Learn something new–Still fuzzy on the details of programs like LEED or Energy Star? Wondering about new rebates and incentives? Spend two hours each week getting up to speed on industry programs and trends. One resource for such education is the Green REsource Council’s Webinars, one of the many great benefits available to NAR Green Designees. All the Webinars are archived at http://greenresourcecouncil.org/webinars.cfm for deisngees, and they include sessions on Energy Star, EPA’s WaterSense, USGBC’s REGREEN , LEED for Homes, and NAHB’s Green Building Program.
HUD Selects Lenders to Participate in New Pilot Program to Help Homeowners Pay for Home Energy Improvements
RISMEDIA, April 26, 2011—Eighteen national, regional and local lenders will participate in a new two-year pilot program that will offer qualified borrowers living in certain parts of the country low-cost loans to make energy-saving improvements to their homes. Backed by the Federal Housing Administration (FHA), these new PowerSaver loans will offer homeowners up to $25,000 to make energy-efficient improvements of their choice, including the installation of insulation, duct sealing, replacement doors and windows, HVAC systems, water heaters, solar panels, and geothermal systems.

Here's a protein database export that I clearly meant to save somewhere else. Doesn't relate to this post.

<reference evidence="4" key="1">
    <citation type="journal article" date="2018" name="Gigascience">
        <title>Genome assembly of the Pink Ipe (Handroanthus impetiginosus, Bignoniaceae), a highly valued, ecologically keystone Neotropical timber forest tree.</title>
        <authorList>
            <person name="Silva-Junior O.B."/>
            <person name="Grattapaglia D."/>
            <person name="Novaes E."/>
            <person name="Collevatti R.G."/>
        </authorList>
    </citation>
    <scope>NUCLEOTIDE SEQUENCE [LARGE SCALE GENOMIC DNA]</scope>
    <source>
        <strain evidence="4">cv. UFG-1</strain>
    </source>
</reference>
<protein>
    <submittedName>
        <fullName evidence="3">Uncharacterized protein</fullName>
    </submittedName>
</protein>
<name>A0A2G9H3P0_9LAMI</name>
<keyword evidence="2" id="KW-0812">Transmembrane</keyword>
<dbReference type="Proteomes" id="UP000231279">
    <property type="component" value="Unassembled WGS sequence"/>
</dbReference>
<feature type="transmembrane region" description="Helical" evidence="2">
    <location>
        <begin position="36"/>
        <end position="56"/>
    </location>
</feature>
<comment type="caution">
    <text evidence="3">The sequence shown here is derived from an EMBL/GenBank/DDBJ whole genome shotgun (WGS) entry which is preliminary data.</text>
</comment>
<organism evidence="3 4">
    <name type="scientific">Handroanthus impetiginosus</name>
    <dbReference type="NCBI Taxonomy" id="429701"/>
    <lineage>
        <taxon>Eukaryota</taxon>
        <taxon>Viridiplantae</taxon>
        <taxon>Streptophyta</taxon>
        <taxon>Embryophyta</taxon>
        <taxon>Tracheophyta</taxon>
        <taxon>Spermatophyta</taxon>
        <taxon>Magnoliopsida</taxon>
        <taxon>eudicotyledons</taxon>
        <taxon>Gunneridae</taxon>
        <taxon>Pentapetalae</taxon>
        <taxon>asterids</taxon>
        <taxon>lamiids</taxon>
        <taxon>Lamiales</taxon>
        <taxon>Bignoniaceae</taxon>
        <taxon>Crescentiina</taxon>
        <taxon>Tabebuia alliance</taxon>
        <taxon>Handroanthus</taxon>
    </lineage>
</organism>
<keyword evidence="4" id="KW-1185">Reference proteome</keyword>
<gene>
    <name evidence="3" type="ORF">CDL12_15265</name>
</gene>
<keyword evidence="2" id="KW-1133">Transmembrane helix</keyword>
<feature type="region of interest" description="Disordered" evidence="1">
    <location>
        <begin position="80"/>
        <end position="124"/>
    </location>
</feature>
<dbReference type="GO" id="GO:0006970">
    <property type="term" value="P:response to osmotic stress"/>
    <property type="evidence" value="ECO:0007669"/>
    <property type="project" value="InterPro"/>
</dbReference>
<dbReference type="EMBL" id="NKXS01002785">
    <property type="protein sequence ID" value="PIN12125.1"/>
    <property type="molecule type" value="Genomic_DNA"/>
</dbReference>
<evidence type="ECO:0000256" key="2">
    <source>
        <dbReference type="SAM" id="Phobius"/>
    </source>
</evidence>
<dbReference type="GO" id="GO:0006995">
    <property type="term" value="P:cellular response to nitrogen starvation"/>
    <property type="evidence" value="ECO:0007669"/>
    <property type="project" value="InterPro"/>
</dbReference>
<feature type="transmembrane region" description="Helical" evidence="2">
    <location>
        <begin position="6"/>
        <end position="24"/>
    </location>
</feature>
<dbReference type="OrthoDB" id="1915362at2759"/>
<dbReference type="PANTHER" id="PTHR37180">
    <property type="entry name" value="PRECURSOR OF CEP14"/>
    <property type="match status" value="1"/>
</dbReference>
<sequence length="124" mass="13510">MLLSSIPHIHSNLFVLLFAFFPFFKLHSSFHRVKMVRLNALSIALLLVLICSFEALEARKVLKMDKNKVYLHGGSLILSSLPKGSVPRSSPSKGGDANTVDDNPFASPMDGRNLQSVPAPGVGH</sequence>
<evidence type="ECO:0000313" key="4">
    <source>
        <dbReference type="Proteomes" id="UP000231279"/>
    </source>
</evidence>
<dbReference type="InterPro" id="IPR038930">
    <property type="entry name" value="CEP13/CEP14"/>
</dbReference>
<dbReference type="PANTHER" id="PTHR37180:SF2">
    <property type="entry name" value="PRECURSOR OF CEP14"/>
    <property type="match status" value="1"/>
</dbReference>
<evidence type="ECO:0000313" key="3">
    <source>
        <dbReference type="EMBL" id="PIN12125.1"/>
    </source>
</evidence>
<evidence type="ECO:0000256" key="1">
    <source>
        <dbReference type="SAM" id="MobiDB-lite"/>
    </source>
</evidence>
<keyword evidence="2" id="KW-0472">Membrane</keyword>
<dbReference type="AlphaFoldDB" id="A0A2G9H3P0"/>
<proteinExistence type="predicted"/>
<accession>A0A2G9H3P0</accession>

U.S. Housing and Urban Development (HUD) Secretary Shaun Donovan and U.S. Department of Energy Secretary Steven Chu announced the participating lenders during a tour of a family-run company that offers home energy audits and upgrades in Long Island, New York.
“We believe the market is right for a low-cost financing option for families who want energy-saving technologies in their home,” says Secretary Donovan. “PowerSaver hits on all cylinders by helping credit-worthy homeowners finance these upgrades, cut their energy bills and boost the local job market in the process. While FHA and these lenders are jumpstarting this pilot, we hope its success will lead to a growing private sector interest in making these types of loans.”
Secretary Chu announces “we are breaking down barriers and making energy efficiency more accessible and more affordable. It’s the right thing to do for our environment, for our economy and for the pocketbooks of American families.”